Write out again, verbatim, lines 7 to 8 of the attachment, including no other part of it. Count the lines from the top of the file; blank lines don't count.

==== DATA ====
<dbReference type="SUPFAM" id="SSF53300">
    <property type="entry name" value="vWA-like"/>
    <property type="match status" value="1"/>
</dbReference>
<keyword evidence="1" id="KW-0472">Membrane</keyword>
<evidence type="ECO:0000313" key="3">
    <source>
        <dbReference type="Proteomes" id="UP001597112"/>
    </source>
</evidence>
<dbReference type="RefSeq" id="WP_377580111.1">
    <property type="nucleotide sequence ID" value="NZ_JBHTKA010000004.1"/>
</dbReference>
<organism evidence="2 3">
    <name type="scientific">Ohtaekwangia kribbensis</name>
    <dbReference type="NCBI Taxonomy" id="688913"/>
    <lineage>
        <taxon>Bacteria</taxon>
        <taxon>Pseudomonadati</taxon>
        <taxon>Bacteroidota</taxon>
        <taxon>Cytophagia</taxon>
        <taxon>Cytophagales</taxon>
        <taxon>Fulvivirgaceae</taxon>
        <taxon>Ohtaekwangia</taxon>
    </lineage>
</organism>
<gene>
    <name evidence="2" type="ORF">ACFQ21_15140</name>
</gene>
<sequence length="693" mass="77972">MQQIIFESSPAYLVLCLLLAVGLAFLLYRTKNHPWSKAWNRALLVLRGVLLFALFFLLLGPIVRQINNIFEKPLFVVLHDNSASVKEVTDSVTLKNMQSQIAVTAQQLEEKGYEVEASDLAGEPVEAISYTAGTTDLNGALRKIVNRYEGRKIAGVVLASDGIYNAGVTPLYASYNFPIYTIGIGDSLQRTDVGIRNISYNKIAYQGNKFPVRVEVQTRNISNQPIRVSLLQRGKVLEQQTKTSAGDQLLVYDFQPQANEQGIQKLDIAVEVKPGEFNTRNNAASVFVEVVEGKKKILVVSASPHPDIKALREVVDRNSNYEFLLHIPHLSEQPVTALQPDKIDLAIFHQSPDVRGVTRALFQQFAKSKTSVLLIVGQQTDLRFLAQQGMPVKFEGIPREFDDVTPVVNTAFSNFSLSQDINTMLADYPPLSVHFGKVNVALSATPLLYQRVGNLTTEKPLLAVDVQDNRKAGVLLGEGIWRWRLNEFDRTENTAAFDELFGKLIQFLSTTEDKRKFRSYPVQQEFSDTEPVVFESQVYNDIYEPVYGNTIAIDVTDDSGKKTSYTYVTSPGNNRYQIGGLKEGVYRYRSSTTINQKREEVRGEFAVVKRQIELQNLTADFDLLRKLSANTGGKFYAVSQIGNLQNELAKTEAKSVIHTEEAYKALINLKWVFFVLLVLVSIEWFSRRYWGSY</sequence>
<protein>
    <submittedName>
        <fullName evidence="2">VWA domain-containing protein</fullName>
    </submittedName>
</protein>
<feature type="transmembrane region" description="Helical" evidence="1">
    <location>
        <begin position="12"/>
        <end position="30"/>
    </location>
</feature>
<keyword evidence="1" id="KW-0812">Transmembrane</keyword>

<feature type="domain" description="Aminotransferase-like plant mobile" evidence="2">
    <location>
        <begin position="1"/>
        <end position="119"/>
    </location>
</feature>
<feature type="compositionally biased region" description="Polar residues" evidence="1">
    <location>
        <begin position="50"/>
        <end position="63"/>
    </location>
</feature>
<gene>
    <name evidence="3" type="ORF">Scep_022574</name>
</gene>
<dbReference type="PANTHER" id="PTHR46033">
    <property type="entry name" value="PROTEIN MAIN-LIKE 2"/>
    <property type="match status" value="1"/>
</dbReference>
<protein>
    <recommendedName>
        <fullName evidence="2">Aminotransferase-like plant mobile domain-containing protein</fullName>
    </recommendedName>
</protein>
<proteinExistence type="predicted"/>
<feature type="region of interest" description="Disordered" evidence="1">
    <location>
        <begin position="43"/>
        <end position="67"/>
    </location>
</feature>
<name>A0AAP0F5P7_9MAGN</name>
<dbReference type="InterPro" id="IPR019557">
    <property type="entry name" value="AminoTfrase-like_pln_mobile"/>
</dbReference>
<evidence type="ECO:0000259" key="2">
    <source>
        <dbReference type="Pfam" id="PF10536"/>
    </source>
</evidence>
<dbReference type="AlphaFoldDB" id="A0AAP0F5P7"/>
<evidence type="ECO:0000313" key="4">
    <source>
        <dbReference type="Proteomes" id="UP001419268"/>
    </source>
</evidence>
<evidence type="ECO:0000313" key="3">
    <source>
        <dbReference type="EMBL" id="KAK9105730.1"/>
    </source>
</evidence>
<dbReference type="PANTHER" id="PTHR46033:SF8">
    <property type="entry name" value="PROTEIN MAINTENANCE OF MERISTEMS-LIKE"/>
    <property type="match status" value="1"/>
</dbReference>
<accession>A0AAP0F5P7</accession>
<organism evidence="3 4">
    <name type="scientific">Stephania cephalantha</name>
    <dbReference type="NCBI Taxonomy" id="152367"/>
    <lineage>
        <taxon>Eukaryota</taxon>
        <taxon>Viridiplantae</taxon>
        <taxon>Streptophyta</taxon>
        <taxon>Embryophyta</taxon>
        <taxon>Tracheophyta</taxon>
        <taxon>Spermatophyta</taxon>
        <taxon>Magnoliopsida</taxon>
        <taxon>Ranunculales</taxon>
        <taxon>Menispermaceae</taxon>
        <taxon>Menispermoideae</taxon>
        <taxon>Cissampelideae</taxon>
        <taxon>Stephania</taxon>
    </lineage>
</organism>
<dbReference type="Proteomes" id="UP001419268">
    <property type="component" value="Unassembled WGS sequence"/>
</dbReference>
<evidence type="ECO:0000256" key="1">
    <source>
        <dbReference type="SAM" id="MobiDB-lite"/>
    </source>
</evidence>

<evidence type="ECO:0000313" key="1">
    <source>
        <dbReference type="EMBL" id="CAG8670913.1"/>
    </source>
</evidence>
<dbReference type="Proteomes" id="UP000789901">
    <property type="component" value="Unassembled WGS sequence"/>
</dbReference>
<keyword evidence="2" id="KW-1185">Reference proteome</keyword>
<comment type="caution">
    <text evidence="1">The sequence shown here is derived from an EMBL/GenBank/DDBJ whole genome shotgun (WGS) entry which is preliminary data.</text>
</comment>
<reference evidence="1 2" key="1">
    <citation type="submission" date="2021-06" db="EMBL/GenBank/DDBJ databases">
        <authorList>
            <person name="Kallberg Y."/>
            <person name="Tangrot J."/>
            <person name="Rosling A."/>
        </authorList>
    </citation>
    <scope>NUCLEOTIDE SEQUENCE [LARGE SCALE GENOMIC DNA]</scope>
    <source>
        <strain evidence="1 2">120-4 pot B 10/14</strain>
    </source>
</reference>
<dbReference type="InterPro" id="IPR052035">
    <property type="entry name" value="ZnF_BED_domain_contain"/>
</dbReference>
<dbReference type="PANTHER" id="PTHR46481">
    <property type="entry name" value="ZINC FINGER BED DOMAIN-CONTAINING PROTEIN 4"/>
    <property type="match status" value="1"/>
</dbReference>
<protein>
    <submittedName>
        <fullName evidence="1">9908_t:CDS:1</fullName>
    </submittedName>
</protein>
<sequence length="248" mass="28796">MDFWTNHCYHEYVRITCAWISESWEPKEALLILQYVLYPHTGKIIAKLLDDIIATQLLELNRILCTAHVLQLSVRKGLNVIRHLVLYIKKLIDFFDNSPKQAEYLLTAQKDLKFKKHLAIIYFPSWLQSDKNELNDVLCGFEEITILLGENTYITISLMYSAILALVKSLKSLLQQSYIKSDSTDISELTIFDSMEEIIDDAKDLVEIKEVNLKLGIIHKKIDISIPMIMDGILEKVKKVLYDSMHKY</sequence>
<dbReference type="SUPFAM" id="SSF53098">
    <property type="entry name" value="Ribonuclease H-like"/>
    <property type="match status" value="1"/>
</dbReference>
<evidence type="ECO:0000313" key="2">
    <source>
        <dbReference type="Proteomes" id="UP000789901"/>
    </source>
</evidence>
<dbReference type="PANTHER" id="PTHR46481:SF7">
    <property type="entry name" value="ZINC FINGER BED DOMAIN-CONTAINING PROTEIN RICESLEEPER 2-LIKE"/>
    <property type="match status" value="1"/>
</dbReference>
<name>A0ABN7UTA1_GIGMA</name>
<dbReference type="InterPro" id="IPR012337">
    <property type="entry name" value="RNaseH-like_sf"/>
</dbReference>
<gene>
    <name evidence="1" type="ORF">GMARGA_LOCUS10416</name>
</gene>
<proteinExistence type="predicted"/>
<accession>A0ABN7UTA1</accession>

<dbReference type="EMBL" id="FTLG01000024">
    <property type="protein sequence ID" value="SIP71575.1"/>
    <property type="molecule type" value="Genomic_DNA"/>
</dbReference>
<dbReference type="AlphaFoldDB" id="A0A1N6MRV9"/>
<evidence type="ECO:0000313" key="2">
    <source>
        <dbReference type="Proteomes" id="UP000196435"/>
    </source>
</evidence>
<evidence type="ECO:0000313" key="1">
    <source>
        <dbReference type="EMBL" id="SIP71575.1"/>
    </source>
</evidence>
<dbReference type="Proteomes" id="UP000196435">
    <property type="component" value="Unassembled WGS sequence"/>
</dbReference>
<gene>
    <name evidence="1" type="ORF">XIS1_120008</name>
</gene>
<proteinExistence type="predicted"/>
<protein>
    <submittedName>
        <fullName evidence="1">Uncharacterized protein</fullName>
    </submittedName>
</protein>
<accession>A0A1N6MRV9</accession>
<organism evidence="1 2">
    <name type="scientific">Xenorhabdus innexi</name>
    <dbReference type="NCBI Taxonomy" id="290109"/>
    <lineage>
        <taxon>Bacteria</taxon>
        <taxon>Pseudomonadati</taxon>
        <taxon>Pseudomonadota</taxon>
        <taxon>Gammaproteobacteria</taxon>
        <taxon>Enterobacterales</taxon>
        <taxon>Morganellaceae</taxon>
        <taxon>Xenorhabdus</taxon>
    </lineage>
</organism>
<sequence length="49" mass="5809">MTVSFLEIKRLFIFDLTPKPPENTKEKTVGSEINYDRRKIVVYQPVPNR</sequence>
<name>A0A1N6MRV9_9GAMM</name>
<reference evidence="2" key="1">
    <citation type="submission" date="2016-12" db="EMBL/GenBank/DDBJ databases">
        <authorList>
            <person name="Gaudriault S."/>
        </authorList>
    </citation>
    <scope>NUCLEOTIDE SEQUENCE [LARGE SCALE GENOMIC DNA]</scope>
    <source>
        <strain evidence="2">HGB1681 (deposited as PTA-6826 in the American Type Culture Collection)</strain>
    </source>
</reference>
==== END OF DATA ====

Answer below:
    <source>
        <dbReference type="Proteomes" id="UP001597112"/>